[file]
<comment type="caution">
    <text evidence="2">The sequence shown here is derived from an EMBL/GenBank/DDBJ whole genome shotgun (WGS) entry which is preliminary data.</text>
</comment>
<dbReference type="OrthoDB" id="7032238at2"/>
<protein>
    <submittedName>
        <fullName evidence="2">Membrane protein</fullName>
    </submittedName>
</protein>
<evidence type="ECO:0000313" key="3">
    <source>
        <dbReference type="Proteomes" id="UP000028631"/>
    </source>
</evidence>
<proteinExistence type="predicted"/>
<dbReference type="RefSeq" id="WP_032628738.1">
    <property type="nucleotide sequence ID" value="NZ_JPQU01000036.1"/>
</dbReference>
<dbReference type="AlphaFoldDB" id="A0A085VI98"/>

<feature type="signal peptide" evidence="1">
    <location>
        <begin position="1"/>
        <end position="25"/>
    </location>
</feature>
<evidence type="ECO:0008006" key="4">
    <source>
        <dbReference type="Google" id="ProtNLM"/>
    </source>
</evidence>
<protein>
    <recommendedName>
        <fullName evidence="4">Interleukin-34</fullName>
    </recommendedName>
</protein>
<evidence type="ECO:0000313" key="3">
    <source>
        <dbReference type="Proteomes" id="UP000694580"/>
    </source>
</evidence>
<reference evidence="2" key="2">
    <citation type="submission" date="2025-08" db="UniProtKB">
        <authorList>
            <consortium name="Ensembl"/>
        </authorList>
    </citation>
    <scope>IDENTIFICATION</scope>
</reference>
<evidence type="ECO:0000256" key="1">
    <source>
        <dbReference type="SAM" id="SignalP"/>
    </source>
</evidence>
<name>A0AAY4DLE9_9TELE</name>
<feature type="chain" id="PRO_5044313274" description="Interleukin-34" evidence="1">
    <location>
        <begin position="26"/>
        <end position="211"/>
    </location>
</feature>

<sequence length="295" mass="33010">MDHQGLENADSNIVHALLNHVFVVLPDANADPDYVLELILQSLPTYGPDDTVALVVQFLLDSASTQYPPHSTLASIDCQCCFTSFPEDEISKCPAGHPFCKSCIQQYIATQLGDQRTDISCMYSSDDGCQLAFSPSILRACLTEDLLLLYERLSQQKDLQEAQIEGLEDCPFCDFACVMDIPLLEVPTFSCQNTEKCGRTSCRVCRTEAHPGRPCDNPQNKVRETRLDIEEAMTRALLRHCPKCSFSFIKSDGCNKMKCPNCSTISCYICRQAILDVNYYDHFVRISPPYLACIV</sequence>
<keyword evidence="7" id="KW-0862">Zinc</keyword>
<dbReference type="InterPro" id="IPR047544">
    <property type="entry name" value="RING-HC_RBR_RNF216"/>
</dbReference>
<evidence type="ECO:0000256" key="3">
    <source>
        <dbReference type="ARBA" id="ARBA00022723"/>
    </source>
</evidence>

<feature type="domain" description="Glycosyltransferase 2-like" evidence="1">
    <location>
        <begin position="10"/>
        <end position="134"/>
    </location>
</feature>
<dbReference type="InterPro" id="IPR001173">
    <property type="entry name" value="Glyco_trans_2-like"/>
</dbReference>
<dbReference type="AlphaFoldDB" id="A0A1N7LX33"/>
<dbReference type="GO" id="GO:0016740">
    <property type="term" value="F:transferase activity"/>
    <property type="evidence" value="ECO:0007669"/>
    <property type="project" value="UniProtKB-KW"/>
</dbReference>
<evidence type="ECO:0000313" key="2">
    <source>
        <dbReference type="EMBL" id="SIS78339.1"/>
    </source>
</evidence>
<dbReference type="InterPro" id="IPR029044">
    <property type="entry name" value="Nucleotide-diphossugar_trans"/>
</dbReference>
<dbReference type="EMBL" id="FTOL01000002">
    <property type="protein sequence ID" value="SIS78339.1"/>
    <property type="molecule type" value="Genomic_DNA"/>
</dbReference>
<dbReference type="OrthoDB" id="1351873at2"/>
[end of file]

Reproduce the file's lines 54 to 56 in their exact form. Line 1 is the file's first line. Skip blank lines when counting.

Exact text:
<name>A0AAY4DLE9_9TELE</name>
<feature type="chain" id="PRO_5044313274" description="Interleukin-34" evidence="1">
    <location>